Central Excise Valuation – Landmark Judgment

Fiat India has lost an almost decade-old battle with the excise department which had slapped a Rs 432 crore duty on the company for Uno cars sold below cost price between 1996 and 2001.

The excise department had discovered that the company was importing car kits in completely knocked down (CKD) and semi-knocked down condition and the cost of production of a single car was Rs 3,80,883 (CKD) and Rs 3,98,585 (SKD), respectively, against the assessable value of Rs 1,85,400. The tax department’s contention was that cars were imported at a higher price but were sold at loss for a consideration – to penetrate the market, a fact confirmed by the company. In a landmark judgment on August 29, the Supreme Court, while elucidating Secion 4(1)(a) of Central Excise Act, 1944, held that;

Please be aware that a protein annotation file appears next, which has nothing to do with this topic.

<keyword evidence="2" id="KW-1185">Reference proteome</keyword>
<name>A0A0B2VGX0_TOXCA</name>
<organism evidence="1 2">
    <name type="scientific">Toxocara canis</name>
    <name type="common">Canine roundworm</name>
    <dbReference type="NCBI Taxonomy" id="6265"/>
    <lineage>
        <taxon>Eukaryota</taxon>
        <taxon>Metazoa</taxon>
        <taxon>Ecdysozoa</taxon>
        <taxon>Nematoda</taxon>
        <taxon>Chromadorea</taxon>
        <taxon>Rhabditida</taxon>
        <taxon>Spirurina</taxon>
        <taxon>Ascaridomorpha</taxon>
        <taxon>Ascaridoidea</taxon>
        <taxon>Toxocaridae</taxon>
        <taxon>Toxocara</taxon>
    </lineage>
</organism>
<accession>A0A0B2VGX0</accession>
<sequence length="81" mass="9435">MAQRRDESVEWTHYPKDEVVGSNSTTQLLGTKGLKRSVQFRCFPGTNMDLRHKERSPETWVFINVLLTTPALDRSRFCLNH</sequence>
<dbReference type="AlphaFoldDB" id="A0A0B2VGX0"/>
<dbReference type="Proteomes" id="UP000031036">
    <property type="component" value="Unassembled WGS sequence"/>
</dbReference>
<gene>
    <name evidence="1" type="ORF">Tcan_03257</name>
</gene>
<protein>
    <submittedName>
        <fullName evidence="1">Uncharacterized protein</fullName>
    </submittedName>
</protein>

The important requirement of under Section 4(1)(a) is that the price must be sole and only consideration for the sale. If the sale is influenced by considerations other than the price, then, Section 4(1)(a) will not apply. In the instant case, the main reason for the assessed to sell their cars at a lower price than the manufacturing cost and profit is to penetrate the market and this will constitute extra commercial consideration and not the sole consideration.

Arguing the case, Bishwajit Bhattacharyya, Additional Solicitor General of India, said that this judgment will bring about clarity and certainty in valuation under the central excise laws,”. The order will have wide implications as the tax department will now feel vindicated on its stand that the central excise duty is chargeable on manufacture or production of goods and not on the sale of goods.